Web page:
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Nickerson v. Pineda

Court of Appeals of Texas, Thirteenth District, Corpus Christi-Edinburg

May 9, 2019

AUDREY NICKERSON, Appellant,
v.
JULIO PINEDA AND UNIQUE EMPLOYMENT, LLC, UNIQUE EMPLOYMENT SERVICES, UNIQUE EMPLOYMENT I, LTD, D/B/A UNIQUE EMPLOYMENT SERVICES, Appellees.

          On appeal from the County Court at Law No. 2 of Nueces County, Texas.

          Before Chief Justice Contreras and Justices Benavides and Hinojosa

          MEMORANDUM OPINION

          LETICIA HINOJOSA Justice

         Appellant Audrey Nickerson sued appellees Julio Pineda and Unique Employment I, Ltd., d/b/a Unique Employment Services (Unique) for negligence. Appellees filed a plea to the jurisdiction, which the trial court granted. By four issues, which we treat as three, Nickerson argues that: the trial court erred in granting appellees' plea to the jurisdiction with respect to (1) Pineda and (2) Unique; and (3) the trial court abused its discretion by denying Nickerson's motions to compel discovery. We affirm in part and reverse and remand in part.

         I. Background

         A. Pleadings

         Nickerson, a City of Corpus Christi (City) employee, alleges that Pineda struck Nickerson "in the back with a John Deere tractor front loader bucket" while both were working on a City project. Pineda was a temporary worker supplied by Unique to the City through a temporary staffing service agreement. Nickerson sued both Pineda and Unique for negligence.

         Appellees filed a joint plea to the jurisdiction [1] arguing that Pineda was an employee of the City at the time of the accident because the City controlled the details of Pineda's work. As such, appellees maintained that Pineda was personally immune from suit by operation of the election-of-remedies provision in the Texas Tort Claims Act (TTCA). See Tex. Civ. Prac. & Rem. Code Ann. § 101.106 (West, Westlaw through 2017 1st C.S.). Appellees further argued that Unique could not be liable under the theory of respondeat superior without a valid cause of action against Pineda. Appellees attached the following evidence to their plea to the jurisdiction: (1) the declaration of Unique's Executive Vice President, Rebecca Bradford; (2) the "Temporary Staffing Service Agreement" between Unique and the City; and (3) excerpts from Pineda's deposition testimony.

         Nickerson filed a response, arguing generally that Pineda was not an employee of the City because the City did not control the details of Pineda's work. Nickerson supported her response with the following evidence: (1) appellees' responses to written discovery; (2) the deposition testimony of Nickerson, Reynaldo Garcia, Joe Ramirez, and Severiano Salas; and (3) the affidavit testimony of Nickerson, Garcia, Ramirez, and Salas.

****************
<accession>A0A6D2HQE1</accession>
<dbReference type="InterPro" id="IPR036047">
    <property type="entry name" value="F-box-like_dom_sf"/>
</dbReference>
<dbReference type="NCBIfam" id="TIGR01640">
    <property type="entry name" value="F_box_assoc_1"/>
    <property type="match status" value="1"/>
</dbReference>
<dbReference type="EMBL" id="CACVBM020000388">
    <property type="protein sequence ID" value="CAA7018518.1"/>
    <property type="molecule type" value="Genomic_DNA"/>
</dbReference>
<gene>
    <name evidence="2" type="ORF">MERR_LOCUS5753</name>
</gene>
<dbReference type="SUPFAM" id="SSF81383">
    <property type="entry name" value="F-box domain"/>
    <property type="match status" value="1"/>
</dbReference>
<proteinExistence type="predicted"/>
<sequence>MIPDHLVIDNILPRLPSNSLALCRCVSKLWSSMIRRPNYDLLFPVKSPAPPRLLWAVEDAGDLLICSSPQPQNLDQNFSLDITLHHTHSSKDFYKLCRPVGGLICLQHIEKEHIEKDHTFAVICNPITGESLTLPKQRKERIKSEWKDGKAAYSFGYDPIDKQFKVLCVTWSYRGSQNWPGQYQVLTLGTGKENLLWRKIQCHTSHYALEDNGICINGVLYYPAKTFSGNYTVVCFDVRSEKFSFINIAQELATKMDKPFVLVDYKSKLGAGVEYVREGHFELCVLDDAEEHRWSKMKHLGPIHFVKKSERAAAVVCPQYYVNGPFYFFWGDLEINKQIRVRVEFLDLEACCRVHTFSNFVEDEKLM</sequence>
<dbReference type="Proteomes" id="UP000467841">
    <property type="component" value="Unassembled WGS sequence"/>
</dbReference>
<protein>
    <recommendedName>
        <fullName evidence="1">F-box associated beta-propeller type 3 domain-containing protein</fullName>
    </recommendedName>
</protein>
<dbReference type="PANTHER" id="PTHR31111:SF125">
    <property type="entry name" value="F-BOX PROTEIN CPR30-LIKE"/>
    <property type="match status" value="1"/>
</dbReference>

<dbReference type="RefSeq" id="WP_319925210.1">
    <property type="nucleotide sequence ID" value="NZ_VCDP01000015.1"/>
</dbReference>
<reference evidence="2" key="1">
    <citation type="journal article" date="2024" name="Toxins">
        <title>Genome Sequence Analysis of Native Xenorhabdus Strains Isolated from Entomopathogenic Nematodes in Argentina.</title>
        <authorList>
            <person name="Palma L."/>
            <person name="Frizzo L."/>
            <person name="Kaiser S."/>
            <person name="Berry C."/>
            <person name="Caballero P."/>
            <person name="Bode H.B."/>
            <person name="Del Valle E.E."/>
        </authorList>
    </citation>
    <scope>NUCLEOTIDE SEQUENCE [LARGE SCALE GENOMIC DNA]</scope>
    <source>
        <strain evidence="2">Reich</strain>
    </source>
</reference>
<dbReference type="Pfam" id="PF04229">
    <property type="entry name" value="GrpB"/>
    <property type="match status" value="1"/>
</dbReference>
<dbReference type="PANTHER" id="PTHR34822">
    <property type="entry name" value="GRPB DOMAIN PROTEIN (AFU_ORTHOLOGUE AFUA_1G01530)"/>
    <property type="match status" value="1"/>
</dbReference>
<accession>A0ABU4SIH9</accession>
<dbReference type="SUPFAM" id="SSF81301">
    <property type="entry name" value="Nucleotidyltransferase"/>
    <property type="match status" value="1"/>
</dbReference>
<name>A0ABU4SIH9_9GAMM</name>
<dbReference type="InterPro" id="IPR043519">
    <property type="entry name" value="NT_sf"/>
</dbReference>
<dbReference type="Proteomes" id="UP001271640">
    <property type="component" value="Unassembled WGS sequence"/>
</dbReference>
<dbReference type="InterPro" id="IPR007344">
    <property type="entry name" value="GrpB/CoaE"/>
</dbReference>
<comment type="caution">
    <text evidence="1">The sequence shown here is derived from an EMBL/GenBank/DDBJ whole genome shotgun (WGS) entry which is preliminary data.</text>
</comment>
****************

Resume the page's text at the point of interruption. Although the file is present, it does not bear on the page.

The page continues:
Appellees filed an objection to the affidavits of Nickerson, Garcia, and Ramirez, arguing that they were conclusory and that Nickerson and Ramirez's affidavits were "sham" affidavits.

         Nickerson later filed motions to compel: the deposition of a City employee and Unique's corporate representative; and responses to requests for production and interrogatories.

         B. Evidentiary Record

         The evidentiary record establishes the following uncontroverted facts concerning Pineda's employment relationship to the City and Unique. The City awarded Unique a contract to provide temporary staffing services. Unique's duties under the contract included administering payroll and benefits for temporary workers. Pineda applied to Unique for an assignment with the City, and he was later interviewed by a City employee. Pineda accepted an offer from the City to work in the City's Water Department. Once Pineda was hired, the City determined his schedule, pay rate, and job responsibilities. Pineda wore a City uniform, used City equipment, and reported directly to a City supervisor. The City paid Pineda's wages to Unique based upon the hours of work performed, and Unique issued Pineda's paycheck.

         The City required Pineda to follow its policies and procedures, and it was responsible for training, performance evaluations, and discipline. During his tenure, the City promoted Pineda from laborer to driver to heavy equipment operator. On the day of the accident involving Nickerson, Pineda was operating a City-owned backhoe for a City work project.

         C. Trial Court's Ruling

         After holding a hearing, the trial court granted appellees' objections to the affidavits of Nickerson, Garcia, and Ramirez and struck the affidavits from the record. By separate order, the trial court granted appellees' plea to the jurisdiction. The trial court did not rule on Nickerson's motions to compel various discovery. This appeal followed.[2]

         II.Plea to the ...


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